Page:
Thursday, May 15, 2008

Dealing with abundance – getting more out of the science literature than you thought possible

Open access is adding to the abundance of scientific information available to us. It is to be expected that this abundance will be growing fast, with the growth of open access. This is good, because only comprehensive and unfettered access to the science literature will make it possible for us to be truly abreast of the scientific progress that's being made.

On the other hand, however, it will present us with even more challenges than we already face in terms of being able to deal with all that information. In certain disciplines reading all the relevant papers to our research topic means digesting thousands of papers per year – enough to fill our entire working time. Without assistance from the processing capabilities and speed of computers, we cannot hope to keep up with emerging trends in our chosen fields.

Few scientists can properly cope with mushrooming information and were they to read all the articles relevant to them, they would find that they almost always contain a very large amount of information already known to them. That redundant information is usually provided for the sole purpose of context and readability. The amount of actual new information is often surprisingly small and could have been conveyed in one or two sentences if the context were clear. Yet the essence of the scientific discourse is captured in those few sentences. The surrounding text of articles is, if you wish, the packaging in which the essence is transported, and analogous to the mass of fluffy stuff that's surrounding breakable item that's being shipped: emballage.

At Knewco, the company that I now work for, we aim to provide an environment for concentrating this scientific discourse – 'distilling' it from the abundance of sources, if you wish – and make it more productive by making it computer-processable. Very few scientists can read and digest all the articles and database entries that they would need to read and digest in order to synthesize the essence of the knowledge they need. So what we do is to enable and foster collaborative intelligence between machine processing power and human brainpower. Knewco 'distills' information to the essence of knowledge content from millions of documents, enriching it in the process with linked concepts and context.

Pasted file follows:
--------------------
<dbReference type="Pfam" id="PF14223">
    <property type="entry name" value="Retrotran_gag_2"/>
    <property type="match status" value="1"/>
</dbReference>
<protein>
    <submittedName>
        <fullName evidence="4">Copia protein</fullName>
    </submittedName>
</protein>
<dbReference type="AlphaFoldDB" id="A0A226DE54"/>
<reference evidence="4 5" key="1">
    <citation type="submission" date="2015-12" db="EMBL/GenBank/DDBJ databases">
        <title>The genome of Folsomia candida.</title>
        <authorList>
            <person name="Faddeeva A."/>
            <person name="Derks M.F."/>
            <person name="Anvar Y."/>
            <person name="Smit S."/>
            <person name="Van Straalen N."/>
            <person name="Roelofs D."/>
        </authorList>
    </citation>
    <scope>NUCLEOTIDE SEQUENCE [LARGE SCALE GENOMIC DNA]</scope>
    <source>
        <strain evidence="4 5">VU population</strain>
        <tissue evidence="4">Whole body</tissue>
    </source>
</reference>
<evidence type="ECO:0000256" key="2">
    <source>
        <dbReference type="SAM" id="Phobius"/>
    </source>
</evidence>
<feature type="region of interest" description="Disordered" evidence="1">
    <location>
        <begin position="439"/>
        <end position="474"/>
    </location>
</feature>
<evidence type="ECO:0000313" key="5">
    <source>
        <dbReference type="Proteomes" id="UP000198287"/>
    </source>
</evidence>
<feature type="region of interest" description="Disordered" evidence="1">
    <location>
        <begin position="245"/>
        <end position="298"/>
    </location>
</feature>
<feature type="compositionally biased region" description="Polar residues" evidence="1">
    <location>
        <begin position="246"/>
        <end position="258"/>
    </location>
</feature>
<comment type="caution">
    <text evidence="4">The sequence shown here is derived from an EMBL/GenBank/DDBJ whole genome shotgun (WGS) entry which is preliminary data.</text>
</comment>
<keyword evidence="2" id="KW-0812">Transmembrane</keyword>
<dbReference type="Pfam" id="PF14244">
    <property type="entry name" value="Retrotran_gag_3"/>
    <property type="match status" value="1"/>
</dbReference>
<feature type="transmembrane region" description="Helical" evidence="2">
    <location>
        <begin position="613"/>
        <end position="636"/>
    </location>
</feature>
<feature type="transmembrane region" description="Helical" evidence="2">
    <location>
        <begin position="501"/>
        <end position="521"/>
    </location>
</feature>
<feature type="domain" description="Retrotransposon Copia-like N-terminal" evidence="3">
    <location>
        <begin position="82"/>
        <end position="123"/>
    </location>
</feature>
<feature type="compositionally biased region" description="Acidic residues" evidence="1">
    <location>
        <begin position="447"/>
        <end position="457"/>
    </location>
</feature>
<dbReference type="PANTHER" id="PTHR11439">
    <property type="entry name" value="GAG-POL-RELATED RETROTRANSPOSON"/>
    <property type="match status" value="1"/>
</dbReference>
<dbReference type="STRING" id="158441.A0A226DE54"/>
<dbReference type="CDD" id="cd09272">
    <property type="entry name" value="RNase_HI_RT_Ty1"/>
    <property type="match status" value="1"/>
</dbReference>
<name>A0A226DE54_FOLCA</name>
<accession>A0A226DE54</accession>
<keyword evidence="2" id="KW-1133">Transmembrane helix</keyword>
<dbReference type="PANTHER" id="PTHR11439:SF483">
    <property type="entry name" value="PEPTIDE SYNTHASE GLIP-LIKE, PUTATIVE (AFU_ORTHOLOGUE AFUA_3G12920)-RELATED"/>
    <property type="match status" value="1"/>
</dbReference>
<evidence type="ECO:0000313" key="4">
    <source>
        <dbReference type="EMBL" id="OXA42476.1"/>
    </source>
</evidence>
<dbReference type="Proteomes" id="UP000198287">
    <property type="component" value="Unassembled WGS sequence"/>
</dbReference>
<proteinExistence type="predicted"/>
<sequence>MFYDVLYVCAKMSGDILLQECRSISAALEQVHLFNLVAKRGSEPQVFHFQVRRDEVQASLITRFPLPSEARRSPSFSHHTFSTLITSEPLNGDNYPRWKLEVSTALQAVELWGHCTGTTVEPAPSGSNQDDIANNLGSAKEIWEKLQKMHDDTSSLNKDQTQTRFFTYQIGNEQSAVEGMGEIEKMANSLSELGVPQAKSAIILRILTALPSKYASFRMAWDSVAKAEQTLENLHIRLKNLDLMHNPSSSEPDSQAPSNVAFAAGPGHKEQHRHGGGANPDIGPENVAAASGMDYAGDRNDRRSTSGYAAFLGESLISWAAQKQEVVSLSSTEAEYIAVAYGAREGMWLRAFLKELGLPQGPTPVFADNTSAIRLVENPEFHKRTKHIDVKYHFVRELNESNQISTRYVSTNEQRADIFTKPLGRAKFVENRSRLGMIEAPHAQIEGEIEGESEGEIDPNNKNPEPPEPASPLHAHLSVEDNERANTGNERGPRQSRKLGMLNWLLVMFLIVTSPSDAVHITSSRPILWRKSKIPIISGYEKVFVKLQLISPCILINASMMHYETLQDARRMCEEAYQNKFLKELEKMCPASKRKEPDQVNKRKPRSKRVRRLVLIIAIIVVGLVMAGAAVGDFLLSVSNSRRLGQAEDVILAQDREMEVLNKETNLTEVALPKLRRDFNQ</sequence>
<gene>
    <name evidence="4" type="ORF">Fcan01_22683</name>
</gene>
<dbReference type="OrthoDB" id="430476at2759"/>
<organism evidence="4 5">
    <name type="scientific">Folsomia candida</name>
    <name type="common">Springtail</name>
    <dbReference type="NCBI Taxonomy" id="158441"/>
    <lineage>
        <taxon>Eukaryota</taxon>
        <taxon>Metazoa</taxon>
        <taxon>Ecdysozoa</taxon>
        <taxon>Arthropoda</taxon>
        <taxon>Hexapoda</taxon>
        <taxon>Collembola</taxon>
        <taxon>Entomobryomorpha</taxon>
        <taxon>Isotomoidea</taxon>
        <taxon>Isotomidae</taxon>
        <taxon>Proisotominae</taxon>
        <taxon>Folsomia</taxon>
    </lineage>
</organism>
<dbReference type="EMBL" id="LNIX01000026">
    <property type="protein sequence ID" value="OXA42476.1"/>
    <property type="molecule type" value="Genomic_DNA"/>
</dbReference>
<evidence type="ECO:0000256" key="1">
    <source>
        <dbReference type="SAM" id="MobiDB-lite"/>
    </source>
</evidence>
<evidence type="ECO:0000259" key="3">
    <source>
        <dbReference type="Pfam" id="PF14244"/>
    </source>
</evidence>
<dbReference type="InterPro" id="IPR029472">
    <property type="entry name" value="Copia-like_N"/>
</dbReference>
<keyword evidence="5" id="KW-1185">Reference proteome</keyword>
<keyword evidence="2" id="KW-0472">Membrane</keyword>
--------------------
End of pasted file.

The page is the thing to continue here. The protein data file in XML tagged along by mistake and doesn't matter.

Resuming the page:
This is not the same as making it possible to locate the one right document out of the abundance available. It is identifying 'atoms' of knowledge about a given concept from the literature and combining these atoms into 'molecules' of knowledge (we call those "knowlets" – a knowlet connects facts). Just as a graph can give you in one glance the essence of an enormous array of numbers in one glance, the knowlet gives you the essence of an enormous amount of scientific literature. It's like reading out of a picture instead of text. And as "a picture is worth more than a thousand words", a knowlet could be said to be worth more than the text of a thousand articles. Knowledge redesigned, as it were.

Perhaps more importantly, since a knowlet is a computer artifact, it can be used to identify related information, predict trends and intersections in data (see it as a kind of topology of knowledge), be used in combination with other knowlets of more complex concepts, and be updated in real time to keep information current up to the minute.

For technology of this kind to be optimally effective for scientific knowledge discovery, access to the literature is not sufficient by itself. It goes without saying that the source documents must be computer-readable to be optimally usable. Publishers as well as repositories may wish to take this to heart if they are serious about helping to speed up the pace of scientific progress.

Jan Velterop

No comments:

Post a Comment